LOS ANGELES — Since it was first published 140 years ago, The Adventures of Pinocchio has become an international best-seller, captivating generations of children and adults the world over. The whimsical story of a wooden puppet who dreams of becoming a real boy has been translated into 260 languages, making it the most translated book besides the Bible and Antoine de Saint-Exupéry’s The Little Prince (1943). Written by Italian author Carlo Collodi, it was originally released as a weekly serial called The Story of a Puppet (La storia di un burattino) in a magazine for children. Since 2019, there have been no fewer than four film versions released, including Disney’s avoidable 2022 remake and Guillermo del Toro’s critically lauded adaptation.
Now, an LA museum dedicated to Italian-American culture is taking yet another chance on Pinocchio. A Real Boy: The Many Lives of Pinocchio at the Italian American Museum of Los Angeles (IAMLA) examines the character’s legacy and enduring appeal — from its origins as an Italian children’s fairy tale to its growth into a global cultural phenomenon — through toys, books, costumes, drawings, and, of course, marionettes.
For many, the show is an introduction to the relatively little-known museum, a hidden gem in downtown LA. According to a representative, tens of thousands of people have visited A Real Boy since it opened last November.
“This has been our most popular exhibition to date. We’ve brought in people who had never heard about the museum before,” Executive Director and Co-Founder Marianna Gatto told Hyperallergic. “This exhibition opened the floodgates.”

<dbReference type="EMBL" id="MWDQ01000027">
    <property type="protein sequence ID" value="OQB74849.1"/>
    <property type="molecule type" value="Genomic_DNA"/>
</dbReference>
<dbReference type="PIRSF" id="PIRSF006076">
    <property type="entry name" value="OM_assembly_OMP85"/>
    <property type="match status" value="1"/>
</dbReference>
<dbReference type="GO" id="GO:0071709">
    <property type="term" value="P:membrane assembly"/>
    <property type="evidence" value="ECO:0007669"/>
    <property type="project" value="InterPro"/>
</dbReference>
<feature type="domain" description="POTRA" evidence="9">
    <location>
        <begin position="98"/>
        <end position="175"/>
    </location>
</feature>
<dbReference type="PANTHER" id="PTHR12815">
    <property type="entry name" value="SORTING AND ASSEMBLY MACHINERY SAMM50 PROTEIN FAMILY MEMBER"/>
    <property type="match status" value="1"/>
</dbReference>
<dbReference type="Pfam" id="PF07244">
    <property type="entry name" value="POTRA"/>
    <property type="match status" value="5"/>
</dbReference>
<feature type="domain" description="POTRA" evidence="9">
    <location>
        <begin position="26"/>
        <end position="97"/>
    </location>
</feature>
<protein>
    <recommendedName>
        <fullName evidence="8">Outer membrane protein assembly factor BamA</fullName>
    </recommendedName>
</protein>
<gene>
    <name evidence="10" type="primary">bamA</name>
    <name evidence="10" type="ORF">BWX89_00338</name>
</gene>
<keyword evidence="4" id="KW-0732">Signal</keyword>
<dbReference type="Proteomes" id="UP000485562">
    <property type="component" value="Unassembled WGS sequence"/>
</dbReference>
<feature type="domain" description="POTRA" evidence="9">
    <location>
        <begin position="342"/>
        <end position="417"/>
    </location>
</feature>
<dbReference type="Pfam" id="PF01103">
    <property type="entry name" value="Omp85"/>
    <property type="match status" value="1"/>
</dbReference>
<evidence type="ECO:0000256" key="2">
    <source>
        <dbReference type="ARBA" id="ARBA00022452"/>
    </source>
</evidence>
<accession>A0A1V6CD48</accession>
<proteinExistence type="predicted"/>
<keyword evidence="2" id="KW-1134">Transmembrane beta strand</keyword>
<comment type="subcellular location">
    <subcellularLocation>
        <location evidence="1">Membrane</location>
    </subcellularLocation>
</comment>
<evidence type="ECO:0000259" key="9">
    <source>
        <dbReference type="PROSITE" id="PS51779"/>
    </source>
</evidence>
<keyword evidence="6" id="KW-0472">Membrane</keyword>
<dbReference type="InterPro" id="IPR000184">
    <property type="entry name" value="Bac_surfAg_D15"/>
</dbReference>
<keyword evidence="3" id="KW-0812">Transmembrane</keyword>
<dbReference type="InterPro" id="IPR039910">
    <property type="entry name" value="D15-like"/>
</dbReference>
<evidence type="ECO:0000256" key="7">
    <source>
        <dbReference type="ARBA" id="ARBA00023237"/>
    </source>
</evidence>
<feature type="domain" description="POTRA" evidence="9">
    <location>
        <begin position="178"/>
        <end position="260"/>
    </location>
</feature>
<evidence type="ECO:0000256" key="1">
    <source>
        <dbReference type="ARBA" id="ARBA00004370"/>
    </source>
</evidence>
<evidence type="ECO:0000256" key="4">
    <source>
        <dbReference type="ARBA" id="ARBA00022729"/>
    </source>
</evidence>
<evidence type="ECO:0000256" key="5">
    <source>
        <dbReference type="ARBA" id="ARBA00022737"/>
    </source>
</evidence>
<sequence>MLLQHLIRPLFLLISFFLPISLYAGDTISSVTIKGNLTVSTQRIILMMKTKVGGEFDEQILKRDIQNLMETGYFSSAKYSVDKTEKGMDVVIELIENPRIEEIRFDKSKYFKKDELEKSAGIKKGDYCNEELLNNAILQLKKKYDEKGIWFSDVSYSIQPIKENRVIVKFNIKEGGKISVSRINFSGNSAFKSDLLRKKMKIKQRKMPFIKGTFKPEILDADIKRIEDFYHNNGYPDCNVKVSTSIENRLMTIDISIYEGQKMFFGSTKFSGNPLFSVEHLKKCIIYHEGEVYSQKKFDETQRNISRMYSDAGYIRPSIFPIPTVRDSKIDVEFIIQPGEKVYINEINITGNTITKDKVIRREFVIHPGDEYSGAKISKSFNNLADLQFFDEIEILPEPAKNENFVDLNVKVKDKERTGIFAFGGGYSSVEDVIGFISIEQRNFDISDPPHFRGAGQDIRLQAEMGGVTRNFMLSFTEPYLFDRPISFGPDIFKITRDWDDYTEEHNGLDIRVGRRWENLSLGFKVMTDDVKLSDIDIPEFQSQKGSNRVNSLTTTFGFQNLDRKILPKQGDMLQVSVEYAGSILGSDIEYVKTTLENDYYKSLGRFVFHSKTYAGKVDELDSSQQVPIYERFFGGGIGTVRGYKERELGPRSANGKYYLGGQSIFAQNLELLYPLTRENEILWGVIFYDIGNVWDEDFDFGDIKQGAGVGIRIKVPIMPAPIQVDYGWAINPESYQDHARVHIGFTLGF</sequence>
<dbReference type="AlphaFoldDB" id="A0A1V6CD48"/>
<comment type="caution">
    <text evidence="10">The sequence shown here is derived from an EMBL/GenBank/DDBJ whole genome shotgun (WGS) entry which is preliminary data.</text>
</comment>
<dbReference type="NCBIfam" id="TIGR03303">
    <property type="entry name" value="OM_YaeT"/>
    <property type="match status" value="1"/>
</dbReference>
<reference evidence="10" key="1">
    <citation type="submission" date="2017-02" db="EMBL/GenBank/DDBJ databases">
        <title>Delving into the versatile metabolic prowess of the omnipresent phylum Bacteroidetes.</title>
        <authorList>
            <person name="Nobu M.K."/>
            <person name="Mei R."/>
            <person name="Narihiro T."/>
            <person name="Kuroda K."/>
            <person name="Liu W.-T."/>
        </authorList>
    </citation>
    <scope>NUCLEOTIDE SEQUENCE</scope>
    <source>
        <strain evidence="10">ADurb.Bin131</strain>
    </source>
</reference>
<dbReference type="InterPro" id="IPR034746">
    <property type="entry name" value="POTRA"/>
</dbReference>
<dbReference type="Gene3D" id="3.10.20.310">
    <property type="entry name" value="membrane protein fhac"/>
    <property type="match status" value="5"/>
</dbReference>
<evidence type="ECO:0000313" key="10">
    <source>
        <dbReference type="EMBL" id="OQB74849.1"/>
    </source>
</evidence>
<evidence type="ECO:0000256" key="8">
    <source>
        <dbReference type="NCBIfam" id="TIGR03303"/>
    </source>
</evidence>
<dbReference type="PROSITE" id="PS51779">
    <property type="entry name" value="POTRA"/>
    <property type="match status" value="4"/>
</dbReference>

IAMLA opened its doors in 2016 with a mission to showcase the history and culture of Italian Americans and Italians in the Western United States, and specifically in Los Angeles. Through its collection of 6,000 objects — including the material culture of early Italian-American life, Lady Gaga’s Versace dress, a Jacuzzi water pump, and Tommy Lasorda’s jersey — the museum’s permanent exhibition showcases the journey of Italian Americans from the early waves of explorers and immigrants to notable figures who have left their imprint on American culture.
LA is not the first US city that comes to mind when discussing Italian immigrants, overshadowed by New York, Philadelphia, and Chicago. But the LA Metro area is home to half a million Italian-Americans, the fifth largest such community in the nation. The city’s cultural history is filled with notable figures of Italian extraction including author John Fante; artist Simon Rodia, who created the iconic Watts Towers; and Sister Karen Boccalero, a nun who co-founded the long-running community arts space Self-Help Graphics in 1970 — not to mention the prominent Italian-Americans in Hollywood.
Gatto, a native Angelena and descendant of Italian immigrants, noticed this lack of visibility early on. “Growing up in LA, there’s tremendous history here, but there weren’t many resources that spoke to that,” she said.